Baker Inlet and Prince Rupert

We departed Hartley Bay at 5:30am on Tuesday so that we could catch the currents up Grenville Channel and it sort of worked.

hartley bay

The direction of the current changes in the middle of this channel so it is optimum to start on a flood tide to take us up the channel and then have the tide change about half way up where the current changes so that it would continue to take us the rest of the way.  We missed the timing by about an hour but had decided the night before that getting up at 5am was as early as we were willing to do.  The morning was rainy and foggy as we made our way up the channel.  The weather improved as the day wore on so that when we got to our destination, Baker Inlet, we had some sunshine.

In order to enter Baker Inlet we had to go through Watts Narrows (another really narrow entrance channel).  Our guide book said that you should never go in on a flood tide.  Since it was an ebb tide we decided to go through but the current was quite strong and made for a pretty intense ride.  Luckily these narrows are relatively short, we will definitely leave on a slack tide!

watts narrows

Once we got in the inlet we went six miles to the head and anchored behind a little islet.  We went by some seals on the way, it looked like they were laying on top of the water but it turned out there was some sort of mooring buoy that provided them a perch to enjoy the sun.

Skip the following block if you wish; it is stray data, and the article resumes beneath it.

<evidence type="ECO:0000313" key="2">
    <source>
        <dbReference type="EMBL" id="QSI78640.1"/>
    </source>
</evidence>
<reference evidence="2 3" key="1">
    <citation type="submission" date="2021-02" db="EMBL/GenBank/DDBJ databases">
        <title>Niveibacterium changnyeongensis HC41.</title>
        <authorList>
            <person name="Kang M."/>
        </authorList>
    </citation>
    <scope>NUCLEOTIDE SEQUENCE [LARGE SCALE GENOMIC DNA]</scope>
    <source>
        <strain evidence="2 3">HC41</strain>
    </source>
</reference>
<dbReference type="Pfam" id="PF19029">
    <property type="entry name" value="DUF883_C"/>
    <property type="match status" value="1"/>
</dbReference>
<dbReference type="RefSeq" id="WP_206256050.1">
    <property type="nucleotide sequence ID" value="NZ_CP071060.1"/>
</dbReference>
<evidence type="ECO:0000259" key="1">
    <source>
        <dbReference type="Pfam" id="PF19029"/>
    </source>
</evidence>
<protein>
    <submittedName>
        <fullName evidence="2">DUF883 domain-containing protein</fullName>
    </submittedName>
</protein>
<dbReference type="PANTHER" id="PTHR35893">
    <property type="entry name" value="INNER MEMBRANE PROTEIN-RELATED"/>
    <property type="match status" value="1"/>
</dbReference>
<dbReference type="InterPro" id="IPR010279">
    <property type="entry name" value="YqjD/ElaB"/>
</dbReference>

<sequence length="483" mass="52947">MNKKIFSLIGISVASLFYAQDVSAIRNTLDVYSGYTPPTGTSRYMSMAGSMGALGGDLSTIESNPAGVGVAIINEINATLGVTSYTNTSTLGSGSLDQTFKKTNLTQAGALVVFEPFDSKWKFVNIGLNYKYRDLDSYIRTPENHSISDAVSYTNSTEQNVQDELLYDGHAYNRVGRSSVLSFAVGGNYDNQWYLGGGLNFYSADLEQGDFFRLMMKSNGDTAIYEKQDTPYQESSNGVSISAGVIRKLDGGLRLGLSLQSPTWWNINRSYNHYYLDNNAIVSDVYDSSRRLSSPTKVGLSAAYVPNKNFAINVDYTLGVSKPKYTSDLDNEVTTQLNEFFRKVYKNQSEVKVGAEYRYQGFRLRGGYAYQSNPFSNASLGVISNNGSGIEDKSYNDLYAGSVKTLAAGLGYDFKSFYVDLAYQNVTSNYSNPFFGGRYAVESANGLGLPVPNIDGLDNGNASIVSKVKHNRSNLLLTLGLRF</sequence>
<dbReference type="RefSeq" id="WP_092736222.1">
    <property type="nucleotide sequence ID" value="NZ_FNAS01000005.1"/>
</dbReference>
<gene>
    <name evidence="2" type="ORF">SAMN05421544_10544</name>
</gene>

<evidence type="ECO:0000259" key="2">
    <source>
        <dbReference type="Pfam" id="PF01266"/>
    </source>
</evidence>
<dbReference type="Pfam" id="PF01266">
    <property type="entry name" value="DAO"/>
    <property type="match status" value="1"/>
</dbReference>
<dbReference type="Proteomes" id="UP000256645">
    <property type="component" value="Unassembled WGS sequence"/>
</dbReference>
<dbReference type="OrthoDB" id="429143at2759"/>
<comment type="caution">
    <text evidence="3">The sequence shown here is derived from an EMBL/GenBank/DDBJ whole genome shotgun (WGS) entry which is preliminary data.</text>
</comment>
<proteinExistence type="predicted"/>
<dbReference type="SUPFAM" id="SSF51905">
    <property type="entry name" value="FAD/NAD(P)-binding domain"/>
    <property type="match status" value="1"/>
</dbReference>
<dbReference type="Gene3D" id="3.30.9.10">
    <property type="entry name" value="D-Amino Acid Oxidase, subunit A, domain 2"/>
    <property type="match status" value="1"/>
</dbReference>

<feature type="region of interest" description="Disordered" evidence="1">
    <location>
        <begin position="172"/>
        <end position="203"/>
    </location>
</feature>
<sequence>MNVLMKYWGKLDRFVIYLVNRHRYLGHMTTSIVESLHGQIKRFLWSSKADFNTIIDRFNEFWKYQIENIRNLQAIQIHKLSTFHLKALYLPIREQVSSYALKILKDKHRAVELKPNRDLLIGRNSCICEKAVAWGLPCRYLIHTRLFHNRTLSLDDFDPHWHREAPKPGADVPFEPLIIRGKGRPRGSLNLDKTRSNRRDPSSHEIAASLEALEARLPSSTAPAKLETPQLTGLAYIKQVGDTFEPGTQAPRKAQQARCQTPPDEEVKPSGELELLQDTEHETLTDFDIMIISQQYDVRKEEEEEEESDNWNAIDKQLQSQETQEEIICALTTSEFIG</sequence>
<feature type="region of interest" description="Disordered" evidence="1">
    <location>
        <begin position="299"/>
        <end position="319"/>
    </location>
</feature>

Just past the seals we saw a big, brown bear on the beach eating grass.  It is amazing how big those animals get eating grass and barnacles.


We also saw a pair of loons in the bay but we couldn’t get close enough to get pictures.

After we got the boat and ourselves situated, we got the tender down and took a ride in to the beach. It wasn’t really a walking beach so we didn’t stay long and besides there were bears.

boat in baker

We were hoping to be able to hear wolves howl at night, but that didn’t happen.  We did have an extremely peaceful night all by ourselves in the inlet.  We woke up to rainy and foggy conditions and started on our way to Prince Rupert.  We left at the slack tide and although Watts Narrows was still really narrow, with no current running it was a piece of cake getting out to Grenville Channel.

watts narrows slack (1024x768)

The trip to Prince Rupert was uneventful, there weren’t even any boats around until we got close.  Then there were boats everywhere!  There are boats of every shape and size imaginable here and they are zipping around all over the place.

harbor1 (1024x768)

We are staying at the Prince Rupert Rowing and Yacht Club, don’t be fooled by the name, remember the ‘resorts’ we stayed at along Vancouver Island?

prince rupert

The finger of the dock that goes along side our boat is the tippiest thing I’ve been on in a while.  If I don’t end up in the water here it will be amazing.

pr walkwayWe’re parked right next to a super busy fuel dock which makes for a really roly ride that this marina is known for.  I hope it slows down in the evening.

It looks like a storm is brewing in Dixon Entrance which may have us stuck in Prince Rupert for a few days.  I’m hoping to get out sooner rather than later but if it’s really rough out there I’ll be happy to be tied up to a dock no matter where it is or how roly it is!


One thought on “Baker Inlet and Prince Rupert”

  1. Bill and Bonnie
    keep the reports and post coming every post the pictures are amazing, I love the pictures and the story behind them . Enjoyed the pictures of the bear and seals and everything else thanks for sharing your trip.

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